IKEA unveils new Swedish wind farm
- 01 July 2013
LONDON: The IKEA Group (IKEA) has just opened a new Swedish wind farm with seven turbines, which will produce 72GWh of energy per year. O2, a Nordic wind power company, will develop and manage the new wind farm in partnership with IKEA.
The wind farm will be located at Rämsberget in the Malung-Sälen Municipality in Dalarna. At present, the site contains seven turbines but permission has been granted for a further four turbines to facilitate future expansion if feasible. This new site increases IKEA’s Swedish wind investment to three large wind farms with forty-six turbines.
Paul Storemoen, CEO of O2, said: “This is O2's third project with IKEA and they continue to pave the way and set an example for other companies. Owning their own wind energy generation brings several benefits including reduced environmental impact and a long-term, affordable supply of energy.”
IKEA is strongly committed to sustainability and aims to produce as much renewable energy as it consumes internationally by 2020. Its short-term goal is to be 20% more energy efficient in 2015 when compared to 2010.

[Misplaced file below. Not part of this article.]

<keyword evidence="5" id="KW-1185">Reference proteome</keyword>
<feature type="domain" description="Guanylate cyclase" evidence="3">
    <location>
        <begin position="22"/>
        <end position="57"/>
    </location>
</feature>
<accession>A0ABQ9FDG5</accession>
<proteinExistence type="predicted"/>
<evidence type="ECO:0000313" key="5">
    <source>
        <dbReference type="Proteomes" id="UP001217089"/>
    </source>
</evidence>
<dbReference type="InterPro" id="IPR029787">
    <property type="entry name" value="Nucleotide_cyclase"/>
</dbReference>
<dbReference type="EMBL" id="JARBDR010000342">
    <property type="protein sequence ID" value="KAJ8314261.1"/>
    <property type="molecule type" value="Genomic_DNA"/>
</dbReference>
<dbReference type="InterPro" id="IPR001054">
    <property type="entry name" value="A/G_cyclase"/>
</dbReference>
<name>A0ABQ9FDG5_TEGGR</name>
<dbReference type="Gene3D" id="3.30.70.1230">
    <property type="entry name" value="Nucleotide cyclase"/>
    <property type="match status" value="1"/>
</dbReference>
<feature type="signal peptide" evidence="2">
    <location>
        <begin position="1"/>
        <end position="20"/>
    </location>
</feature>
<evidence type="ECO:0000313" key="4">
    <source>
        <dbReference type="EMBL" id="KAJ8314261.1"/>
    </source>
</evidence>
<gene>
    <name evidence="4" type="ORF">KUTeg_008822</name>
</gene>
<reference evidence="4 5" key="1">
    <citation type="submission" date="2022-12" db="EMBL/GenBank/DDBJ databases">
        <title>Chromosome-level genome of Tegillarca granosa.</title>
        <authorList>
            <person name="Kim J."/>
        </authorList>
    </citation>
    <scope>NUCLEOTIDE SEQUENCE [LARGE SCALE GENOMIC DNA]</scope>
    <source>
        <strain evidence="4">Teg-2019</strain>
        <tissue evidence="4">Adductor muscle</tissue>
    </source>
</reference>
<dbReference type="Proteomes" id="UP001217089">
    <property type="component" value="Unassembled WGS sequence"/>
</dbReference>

The company has pledged to spend €1.5 billion on renewable energy investment over the next two years to accelerate progress towards this key target. Last year, IKEA generated enough renewable energy to offset a third of its consumption.
The furniture giant aspires to be a corporate leader internationally and has invested in 137 wind turbines worldwide. Furthermore, IKEA has installed more than 300,000 solar panels on its buildings.
Håkan Svedman, CEO of IKEA Sweden, is convinced that sustainable business is not only ethically correct but financially profitable: “Our investments in renewable energy not only help to create green jobs and support the development of a low-carbon society in Sweden, but also help us to control our electricity costs. Producing our own affordable, renewable electricity ultimately benefits our customers by supporting our business idea to offer high quality home furnishings at low prices."
By Alana Ryan